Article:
For comparison, ECA international ranks Beijing and Shanghai as the 18th and 20th most expensive places to live in the world, while Bangkok and Kuala Lumpur rank much lower in 172nd and 194th places, respectively, in terms of cost of living.11
With already world-class health services offered in places like Bangkok, Kuala Lumpur, and Singapore, the case for settling in Southeast Asia just gets stronger and stronger.
50% of China’s HNWIs said healthcare was their main interest in 2016 – 46% who prefer overseas treatment, and 47% who would opt for overseas physical examination.10
Besides that, Southeast Asian countries are all relatively close to China, which is definitely a plus point should these Chinese retirees desire to make a trip back to China either for family visits or other reasons.
#4 Fast-growing access and connectivity convenience
What’s worth noting is that the breadth of the Chinese market and their interest in Southeast Asia expands beyond the upper echelons of China’s super-rich. That’s because it’s getting easier than ever for Chinese buyers and travellers to gain access to Southeast Asia today.
Not only has major Southeast Asian countries – Singapore, Thailand, Malaysia, Indonesia, the Philippines, and Cambodia – eased visa policies for Chinese travellers in recent years, but operators are also putting links across land, air, and sea, putting Southeast Asia at the doorstep of mainland Chinese.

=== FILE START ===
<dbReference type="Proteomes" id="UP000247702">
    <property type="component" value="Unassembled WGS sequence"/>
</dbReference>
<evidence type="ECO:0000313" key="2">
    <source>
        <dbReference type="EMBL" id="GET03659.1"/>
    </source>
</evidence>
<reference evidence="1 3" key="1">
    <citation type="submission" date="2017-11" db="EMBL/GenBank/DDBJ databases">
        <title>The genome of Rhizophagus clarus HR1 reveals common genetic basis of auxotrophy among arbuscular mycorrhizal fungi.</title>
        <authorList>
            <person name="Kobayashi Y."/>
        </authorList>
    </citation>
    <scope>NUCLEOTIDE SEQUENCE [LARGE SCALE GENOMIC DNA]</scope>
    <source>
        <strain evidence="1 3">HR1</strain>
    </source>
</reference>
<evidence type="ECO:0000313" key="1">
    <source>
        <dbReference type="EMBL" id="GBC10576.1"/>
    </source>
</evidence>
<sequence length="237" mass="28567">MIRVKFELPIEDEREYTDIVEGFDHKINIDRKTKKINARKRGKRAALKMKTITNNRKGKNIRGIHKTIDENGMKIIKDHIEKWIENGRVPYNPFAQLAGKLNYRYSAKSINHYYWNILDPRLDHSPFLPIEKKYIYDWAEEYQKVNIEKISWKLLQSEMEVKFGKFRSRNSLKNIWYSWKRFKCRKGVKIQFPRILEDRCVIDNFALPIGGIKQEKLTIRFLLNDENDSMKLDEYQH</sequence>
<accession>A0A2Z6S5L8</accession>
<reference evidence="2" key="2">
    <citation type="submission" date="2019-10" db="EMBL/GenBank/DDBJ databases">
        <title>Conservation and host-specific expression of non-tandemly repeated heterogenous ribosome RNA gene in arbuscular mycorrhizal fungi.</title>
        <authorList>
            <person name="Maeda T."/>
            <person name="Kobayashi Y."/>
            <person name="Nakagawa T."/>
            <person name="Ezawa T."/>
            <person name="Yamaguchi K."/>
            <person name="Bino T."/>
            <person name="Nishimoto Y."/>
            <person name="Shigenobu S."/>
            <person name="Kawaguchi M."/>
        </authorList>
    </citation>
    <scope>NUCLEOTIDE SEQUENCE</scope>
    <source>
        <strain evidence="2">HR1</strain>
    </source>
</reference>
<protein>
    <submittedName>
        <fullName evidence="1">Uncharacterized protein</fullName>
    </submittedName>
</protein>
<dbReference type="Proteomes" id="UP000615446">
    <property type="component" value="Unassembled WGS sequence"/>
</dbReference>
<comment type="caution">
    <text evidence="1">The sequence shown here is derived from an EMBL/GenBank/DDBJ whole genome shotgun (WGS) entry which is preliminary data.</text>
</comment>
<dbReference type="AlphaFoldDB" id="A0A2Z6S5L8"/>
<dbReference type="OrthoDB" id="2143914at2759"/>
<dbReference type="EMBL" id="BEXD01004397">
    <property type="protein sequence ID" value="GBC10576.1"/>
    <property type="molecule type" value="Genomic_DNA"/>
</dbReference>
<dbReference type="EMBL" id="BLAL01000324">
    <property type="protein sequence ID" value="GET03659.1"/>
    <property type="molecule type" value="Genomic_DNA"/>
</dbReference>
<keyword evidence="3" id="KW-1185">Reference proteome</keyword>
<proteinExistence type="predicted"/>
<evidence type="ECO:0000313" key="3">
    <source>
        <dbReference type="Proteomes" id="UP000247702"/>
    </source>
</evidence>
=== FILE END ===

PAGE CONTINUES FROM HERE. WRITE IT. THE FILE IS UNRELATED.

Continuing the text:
Case in point: China is known for a penchant for train travel, and companies and governments across the region are capitalising on this with ambitious plans to connect the continent by rail.
Governments in China, Laos, Thailand, Malaysia, and Singapore have joined hands to build a mammoth high-speed train link connecting Kunming in South China with Vientiane, Bangkok, Kuala Lumpur, and Singapore.12
Airborne expansion is taking shape too, with the growth of flight routes making an overseas property investment in Southeast Asia even more feasible. For example, AirAsia has grown its selection of cities served from an initial presence in Shanghai five years ago to fifteen hub cities currently, including fast-growing second- and third-tier cities such as Nanchang, Wuhan, and Chongqing.13
New routes and competition have made flights affordable as well. Return flights for the 2,889km trip from Shanghai to Bangkok on China travel portal Qunar can now be as low as ¥1,341 (US$201), which compares starkly with the ¥1,866 (US$281) needed for a two-way first-class domestic trip on high-speed rail between Shanghai and Beijing.14
Besides train and flights, the growing cruise market is another hot sector being driven by Chinese demand, and mainland companies are leveraging this rising popularity of cruises to Southeast Asia by adding more routes and building more ships.
1.11 million Chinese tourists embarked on a cruise in 2015, a 50% increase compared with 2014.15
#5 Power of huge Chinese diasporas